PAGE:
Federal Mortgage Fraud Prosecutions

Along with the acceleration of foreclosures in the rapidly falling real estate market comes the inevitable increase in Mortgage Fraud Indictments by Federal Grand Juries in Texas and other Federal Districts throughout the United States.

Federal Mortgage Fraud ranges from deliberate overstatement of income by borrowers in order to qualify for larger mortgage loans, to complex schemes by multiple parties to defraud lenders of large amounts of cash. These indictments involve borrowers, lenders, appraisers, real estate brokers, loan brokers, bankers, and, yes, even attorneys.

Mortgage Fraud Rings will use a “straw borrower” with a good credit report together with an appraiser to overstate the value of the mortgaged property, along with a participating property owner and a dishonest attorney to prepare duplicate sets of HUD closing documents. Some of these complex white collar frauds can go on for a number of years and involve many different parties. For example, a recent case in California has resulted in a guilty plea by a mortgage company loan officer to lying under oath to a Federal Grand Jury in connection with a mortgage fraud investigation extending from 2001 to 2006. In that case, the loan officer had lied about taking over $100,000 from a mortgage broker to process fraudulent loan applications referred by the broker.

Some Federal Districts have been prosecuting cases involving multiple loans taken out by a buyer or buyers for the same house at the same time. After funding, the buyer often leaves the country with the money. This practice is often referred to as “Shotgunnning”.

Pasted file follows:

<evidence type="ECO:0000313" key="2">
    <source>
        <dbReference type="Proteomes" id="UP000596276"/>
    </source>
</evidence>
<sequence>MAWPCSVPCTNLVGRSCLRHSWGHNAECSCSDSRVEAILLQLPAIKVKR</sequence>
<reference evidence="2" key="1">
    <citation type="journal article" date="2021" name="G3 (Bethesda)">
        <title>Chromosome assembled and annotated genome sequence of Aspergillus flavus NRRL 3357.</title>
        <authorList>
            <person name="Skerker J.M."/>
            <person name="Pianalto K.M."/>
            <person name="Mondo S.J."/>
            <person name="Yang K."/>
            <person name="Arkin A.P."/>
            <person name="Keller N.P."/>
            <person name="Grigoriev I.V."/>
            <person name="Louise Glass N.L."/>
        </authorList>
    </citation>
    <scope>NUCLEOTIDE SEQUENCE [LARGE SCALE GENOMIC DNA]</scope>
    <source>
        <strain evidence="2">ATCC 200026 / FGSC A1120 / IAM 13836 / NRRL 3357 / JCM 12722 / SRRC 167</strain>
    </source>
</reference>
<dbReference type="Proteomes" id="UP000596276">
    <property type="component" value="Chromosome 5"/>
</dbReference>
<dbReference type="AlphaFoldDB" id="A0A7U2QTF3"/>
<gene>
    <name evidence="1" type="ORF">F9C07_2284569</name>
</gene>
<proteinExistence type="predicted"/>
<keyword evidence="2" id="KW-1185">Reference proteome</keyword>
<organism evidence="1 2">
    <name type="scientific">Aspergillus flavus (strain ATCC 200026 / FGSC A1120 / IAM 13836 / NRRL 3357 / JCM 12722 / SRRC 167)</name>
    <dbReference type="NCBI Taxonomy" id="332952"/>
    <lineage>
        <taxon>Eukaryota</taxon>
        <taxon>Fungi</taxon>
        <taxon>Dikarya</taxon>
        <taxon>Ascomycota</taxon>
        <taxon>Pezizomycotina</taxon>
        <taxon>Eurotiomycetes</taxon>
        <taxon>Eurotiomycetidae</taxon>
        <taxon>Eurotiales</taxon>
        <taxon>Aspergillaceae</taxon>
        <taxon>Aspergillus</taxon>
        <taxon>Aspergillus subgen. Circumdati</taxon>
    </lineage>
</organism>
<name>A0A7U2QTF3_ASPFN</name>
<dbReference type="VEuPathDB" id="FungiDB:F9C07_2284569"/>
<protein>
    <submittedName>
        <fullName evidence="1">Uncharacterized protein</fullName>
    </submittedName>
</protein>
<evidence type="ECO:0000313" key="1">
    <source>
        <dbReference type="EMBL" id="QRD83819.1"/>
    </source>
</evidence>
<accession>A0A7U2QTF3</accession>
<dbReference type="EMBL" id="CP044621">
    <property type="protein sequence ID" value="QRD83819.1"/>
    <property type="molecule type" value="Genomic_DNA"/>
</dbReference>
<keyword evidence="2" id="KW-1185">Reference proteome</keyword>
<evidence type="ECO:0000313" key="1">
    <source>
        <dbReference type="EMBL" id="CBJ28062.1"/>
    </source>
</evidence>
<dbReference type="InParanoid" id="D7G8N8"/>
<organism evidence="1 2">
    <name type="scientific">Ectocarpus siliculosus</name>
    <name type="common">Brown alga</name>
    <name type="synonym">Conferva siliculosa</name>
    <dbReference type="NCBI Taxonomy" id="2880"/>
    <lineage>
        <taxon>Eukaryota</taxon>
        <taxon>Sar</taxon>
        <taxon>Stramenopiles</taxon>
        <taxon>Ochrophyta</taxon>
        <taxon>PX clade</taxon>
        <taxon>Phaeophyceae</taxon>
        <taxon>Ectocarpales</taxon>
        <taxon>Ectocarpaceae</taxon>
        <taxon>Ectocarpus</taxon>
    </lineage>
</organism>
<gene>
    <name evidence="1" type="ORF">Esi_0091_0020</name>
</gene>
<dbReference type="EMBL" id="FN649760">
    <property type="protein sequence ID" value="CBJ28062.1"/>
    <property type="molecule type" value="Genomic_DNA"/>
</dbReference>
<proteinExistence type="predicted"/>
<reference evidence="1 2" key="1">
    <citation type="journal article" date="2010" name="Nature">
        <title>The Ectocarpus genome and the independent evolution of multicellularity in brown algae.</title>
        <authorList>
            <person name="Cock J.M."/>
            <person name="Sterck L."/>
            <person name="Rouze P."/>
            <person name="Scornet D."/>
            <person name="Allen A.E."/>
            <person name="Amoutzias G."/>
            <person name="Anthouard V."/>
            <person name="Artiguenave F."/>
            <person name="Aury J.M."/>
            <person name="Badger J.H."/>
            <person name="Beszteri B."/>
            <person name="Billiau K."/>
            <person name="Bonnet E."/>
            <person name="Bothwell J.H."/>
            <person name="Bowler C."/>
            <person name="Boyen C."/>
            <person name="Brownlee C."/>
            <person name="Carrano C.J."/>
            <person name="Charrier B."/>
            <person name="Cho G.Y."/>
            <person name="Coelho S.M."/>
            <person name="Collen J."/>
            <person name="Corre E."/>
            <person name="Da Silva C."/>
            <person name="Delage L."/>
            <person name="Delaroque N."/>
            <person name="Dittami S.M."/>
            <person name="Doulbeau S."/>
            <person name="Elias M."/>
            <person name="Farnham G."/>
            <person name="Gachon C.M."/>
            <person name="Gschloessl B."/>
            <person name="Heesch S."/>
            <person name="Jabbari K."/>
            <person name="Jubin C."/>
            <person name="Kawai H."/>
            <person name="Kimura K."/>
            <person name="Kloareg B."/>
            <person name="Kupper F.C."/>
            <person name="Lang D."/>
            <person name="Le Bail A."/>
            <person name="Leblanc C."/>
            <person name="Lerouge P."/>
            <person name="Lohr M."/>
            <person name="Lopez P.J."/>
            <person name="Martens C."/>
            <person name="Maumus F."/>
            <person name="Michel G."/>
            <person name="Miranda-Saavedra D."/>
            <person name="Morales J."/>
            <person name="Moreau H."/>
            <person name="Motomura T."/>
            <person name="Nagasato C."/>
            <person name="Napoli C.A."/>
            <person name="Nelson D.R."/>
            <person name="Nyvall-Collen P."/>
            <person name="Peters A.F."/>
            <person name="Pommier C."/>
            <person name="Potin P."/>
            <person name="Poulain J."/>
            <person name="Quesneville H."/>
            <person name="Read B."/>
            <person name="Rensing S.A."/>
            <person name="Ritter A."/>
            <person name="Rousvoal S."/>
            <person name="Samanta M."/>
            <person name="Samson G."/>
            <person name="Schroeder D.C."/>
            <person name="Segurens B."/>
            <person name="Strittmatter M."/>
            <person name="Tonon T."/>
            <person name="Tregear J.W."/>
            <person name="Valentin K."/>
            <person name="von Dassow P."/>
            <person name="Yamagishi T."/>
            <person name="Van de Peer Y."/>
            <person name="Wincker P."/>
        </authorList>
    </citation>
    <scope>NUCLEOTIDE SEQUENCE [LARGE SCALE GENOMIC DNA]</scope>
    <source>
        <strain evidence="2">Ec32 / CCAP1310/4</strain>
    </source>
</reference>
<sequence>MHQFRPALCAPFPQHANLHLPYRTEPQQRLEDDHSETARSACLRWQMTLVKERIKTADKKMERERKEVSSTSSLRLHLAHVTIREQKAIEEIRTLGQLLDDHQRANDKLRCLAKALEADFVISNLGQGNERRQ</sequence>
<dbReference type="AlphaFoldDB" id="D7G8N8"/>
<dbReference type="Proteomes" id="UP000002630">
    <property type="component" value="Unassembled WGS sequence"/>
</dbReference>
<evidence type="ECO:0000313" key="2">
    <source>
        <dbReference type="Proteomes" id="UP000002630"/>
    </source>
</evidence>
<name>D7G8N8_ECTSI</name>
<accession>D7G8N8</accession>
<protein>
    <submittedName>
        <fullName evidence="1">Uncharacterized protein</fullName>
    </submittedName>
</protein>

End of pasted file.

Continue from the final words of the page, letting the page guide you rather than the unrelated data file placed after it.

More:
“Cash Back” schemes are another method of mortgage fraud where a buyer and seller or buyer and real estate agent conspire to deceive the lender as to the sale price of the mortgaged property, and then the buyer gets a cash kickback which of course is not disclosed to the lender.

Federal Mortgage Fraud cases can also involve failure to disclose liabilities and overstatement of income by mortgage applicants. These type cases can insnare the unwary applicant who might lack any criminal intent, but who might find himself the subject of a Federal Indictment because of a “puffed up” financial statement or a sloppy or inflated Mortgage application.

All of the Federal Judicial Districts in Texas have a number of these cases on their dockets, and the FBI is busily investigating many others. They are expensive to defend, and must have proper investigation and preparation by competent white-collar defense attorneys skilled and experienced in these areas. As is the case with all white-collar cases, a good lawyer should be contacted as soon as an individual thinks he or she may be a target of such an investigation.

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